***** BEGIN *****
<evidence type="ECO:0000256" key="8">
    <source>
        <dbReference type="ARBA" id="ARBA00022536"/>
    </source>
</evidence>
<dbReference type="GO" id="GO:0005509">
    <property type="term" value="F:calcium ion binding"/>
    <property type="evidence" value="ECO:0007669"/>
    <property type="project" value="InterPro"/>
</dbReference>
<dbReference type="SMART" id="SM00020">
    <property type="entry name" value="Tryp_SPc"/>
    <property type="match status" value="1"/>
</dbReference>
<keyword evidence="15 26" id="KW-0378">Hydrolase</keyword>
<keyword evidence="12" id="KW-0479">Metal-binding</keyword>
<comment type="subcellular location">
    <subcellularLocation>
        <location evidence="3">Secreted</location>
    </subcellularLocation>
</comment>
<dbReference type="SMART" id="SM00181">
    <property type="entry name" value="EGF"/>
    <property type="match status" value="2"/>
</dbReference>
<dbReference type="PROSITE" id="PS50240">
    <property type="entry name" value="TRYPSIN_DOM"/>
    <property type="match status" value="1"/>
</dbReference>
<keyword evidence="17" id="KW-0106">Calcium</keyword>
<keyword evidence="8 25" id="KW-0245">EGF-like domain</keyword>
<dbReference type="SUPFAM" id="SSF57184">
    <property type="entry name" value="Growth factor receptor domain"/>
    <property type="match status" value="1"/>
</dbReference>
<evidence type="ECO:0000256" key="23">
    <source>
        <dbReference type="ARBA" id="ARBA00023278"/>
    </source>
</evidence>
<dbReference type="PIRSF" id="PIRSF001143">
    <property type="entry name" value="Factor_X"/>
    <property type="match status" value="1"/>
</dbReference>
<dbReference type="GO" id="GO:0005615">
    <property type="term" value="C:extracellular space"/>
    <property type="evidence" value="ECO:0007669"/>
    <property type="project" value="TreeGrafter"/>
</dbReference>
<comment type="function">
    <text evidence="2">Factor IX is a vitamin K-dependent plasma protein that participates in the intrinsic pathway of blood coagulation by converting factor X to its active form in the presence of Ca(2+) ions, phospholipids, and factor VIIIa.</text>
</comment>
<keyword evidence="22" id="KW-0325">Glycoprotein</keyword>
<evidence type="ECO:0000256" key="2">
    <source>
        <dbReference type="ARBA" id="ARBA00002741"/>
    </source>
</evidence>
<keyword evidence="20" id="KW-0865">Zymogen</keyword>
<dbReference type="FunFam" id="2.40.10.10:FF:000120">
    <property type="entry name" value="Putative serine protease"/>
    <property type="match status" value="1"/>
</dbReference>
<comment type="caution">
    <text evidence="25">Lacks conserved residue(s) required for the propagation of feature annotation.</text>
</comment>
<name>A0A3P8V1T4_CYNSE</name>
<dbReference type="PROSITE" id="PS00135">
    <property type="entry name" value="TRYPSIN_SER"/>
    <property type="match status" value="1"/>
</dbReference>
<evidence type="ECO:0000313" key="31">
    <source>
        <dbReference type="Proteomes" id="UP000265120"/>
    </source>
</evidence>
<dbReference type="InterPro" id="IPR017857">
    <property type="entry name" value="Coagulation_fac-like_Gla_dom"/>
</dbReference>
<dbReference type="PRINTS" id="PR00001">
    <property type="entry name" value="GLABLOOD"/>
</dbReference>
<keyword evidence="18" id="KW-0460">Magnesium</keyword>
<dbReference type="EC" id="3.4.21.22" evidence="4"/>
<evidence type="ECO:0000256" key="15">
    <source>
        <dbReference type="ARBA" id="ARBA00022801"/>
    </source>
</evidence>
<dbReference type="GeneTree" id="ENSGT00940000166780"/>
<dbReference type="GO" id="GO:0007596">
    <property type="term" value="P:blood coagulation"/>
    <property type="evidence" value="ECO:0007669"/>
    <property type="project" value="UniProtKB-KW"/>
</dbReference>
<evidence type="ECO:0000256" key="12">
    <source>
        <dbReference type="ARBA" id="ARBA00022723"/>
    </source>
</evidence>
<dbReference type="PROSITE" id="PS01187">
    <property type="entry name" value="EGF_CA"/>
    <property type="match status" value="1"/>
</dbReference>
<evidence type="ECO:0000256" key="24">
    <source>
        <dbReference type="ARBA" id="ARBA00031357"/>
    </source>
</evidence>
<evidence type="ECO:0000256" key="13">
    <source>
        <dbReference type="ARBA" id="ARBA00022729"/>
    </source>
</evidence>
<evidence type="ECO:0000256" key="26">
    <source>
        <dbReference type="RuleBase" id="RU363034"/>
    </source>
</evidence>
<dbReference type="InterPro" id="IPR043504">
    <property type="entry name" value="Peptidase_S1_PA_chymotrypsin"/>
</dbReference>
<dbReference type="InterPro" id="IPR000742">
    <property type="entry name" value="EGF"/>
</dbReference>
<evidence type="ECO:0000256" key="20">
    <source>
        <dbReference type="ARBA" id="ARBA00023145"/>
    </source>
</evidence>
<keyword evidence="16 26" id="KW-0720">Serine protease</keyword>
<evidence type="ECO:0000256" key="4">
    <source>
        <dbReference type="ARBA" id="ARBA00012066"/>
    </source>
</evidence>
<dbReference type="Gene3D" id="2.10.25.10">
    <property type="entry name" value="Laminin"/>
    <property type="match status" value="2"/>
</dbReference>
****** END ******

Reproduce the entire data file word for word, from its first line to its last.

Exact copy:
<evidence type="ECO:0000256" key="8">
    <source>
        <dbReference type="ARBA" id="ARBA00022536"/>
    </source>
</evidence>
<dbReference type="GO" id="GO:0005509">
    <property type="term" value="F:calcium ion binding"/>
    <property type="evidence" value="ECO:0007669"/>
    <property type="project" value="InterPro"/>
</dbReference>
<dbReference type="SMART" id="SM00020">
    <property type="entry name" value="Tryp_SPc"/>
    <property type="match status" value="1"/>
</dbReference>
<keyword evidence="15 26" id="KW-0378">Hydrolase</keyword>
<keyword evidence="12" id="KW-0479">Metal-binding</keyword>
<comment type="subcellular location">
    <subcellularLocation>
        <location evidence="3">Secreted</location>
    </subcellularLocation>
</comment>
<dbReference type="SMART" id="SM00181">
    <property type="entry name" value="EGF"/>
    <property type="match status" value="2"/>
</dbReference>
<dbReference type="PROSITE" id="PS50240">
    <property type="entry name" value="TRYPSIN_DOM"/>
    <property type="match status" value="1"/>
</dbReference>
<keyword evidence="17" id="KW-0106">Calcium</keyword>
<keyword evidence="8 25" id="KW-0245">EGF-like domain</keyword>
<dbReference type="SUPFAM" id="SSF57184">
    <property type="entry name" value="Growth factor receptor domain"/>
    <property type="match status" value="1"/>
</dbReference>
<evidence type="ECO:0000256" key="23">
    <source>
        <dbReference type="ARBA" id="ARBA00023278"/>
    </source>
</evidence>
<dbReference type="PIRSF" id="PIRSF001143">
    <property type="entry name" value="Factor_X"/>
    <property type="match status" value="1"/>
</dbReference>
<dbReference type="GO" id="GO:0005615">
    <property type="term" value="C:extracellular space"/>
    <property type="evidence" value="ECO:0007669"/>
    <property type="project" value="TreeGrafter"/>
</dbReference>
<comment type="function">
    <text evidence="2">Factor IX is a vitamin K-dependent plasma protein that participates in the intrinsic pathway of blood coagulation by converting factor X to its active form in the presence of Ca(2+) ions, phospholipids, and factor VIIIa.</text>
</comment>
<keyword evidence="22" id="KW-0325">Glycoprotein</keyword>
<evidence type="ECO:0000256" key="2">
    <source>
        <dbReference type="ARBA" id="ARBA00002741"/>
    </source>
</evidence>
<keyword evidence="20" id="KW-0865">Zymogen</keyword>
<dbReference type="FunFam" id="2.40.10.10:FF:000120">
    <property type="entry name" value="Putative serine protease"/>
    <property type="match status" value="1"/>
</dbReference>
<comment type="caution">
    <text evidence="25">Lacks conserved residue(s) required for the propagation of feature annotation.</text>
</comment>
<name>A0A3P8V1T4_CYNSE</name>
<dbReference type="PROSITE" id="PS00135">
    <property type="entry name" value="TRYPSIN_SER"/>
    <property type="match status" value="1"/>
</dbReference>
<evidence type="ECO:0000313" key="31">
    <source>
        <dbReference type="Proteomes" id="UP000265120"/>
    </source>
</evidence>
<dbReference type="InterPro" id="IPR017857">
    <property type="entry name" value="Coagulation_fac-like_Gla_dom"/>
</dbReference>
<dbReference type="PRINTS" id="PR00001">
    <property type="entry name" value="GLABLOOD"/>
</dbReference>
<keyword evidence="18" id="KW-0460">Magnesium</keyword>
<dbReference type="EC" id="3.4.21.22" evidence="4"/>
<evidence type="ECO:0000256" key="15">
    <source>
        <dbReference type="ARBA" id="ARBA00022801"/>
    </source>
</evidence>
<dbReference type="GeneTree" id="ENSGT00940000166780"/>
<dbReference type="GO" id="GO:0007596">
    <property type="term" value="P:blood coagulation"/>
    <property type="evidence" value="ECO:0007669"/>
    <property type="project" value="UniProtKB-KW"/>
</dbReference>
<evidence type="ECO:0000256" key="12">
    <source>
        <dbReference type="ARBA" id="ARBA00022723"/>
    </source>
</evidence>
<dbReference type="PROSITE" id="PS01187">
    <property type="entry name" value="EGF_CA"/>
    <property type="match status" value="1"/>
</dbReference>
<evidence type="ECO:0000256" key="24">
    <source>
        <dbReference type="ARBA" id="ARBA00031357"/>
    </source>
</evidence>
<evidence type="ECO:0000256" key="13">
    <source>
        <dbReference type="ARBA" id="ARBA00022729"/>
    </source>
</evidence>
<evidence type="ECO:0000256" key="26">
    <source>
        <dbReference type="RuleBase" id="RU363034"/>
    </source>
</evidence>
<dbReference type="InterPro" id="IPR043504">
    <property type="entry name" value="Peptidase_S1_PA_chymotrypsin"/>
</dbReference>
<dbReference type="InterPro" id="IPR000742">
    <property type="entry name" value="EGF"/>
</dbReference>
<evidence type="ECO:0000256" key="20">
    <source>
        <dbReference type="ARBA" id="ARBA00023145"/>
    </source>
</evidence>
<keyword evidence="16 26" id="KW-0720">Serine protease</keyword>
<evidence type="ECO:0000256" key="4">
    <source>
        <dbReference type="ARBA" id="ARBA00012066"/>
    </source>
</evidence>
<dbReference type="Gene3D" id="2.10.25.10">
    <property type="entry name" value="Laminin"/>
    <property type="match status" value="2"/>
</dbReference>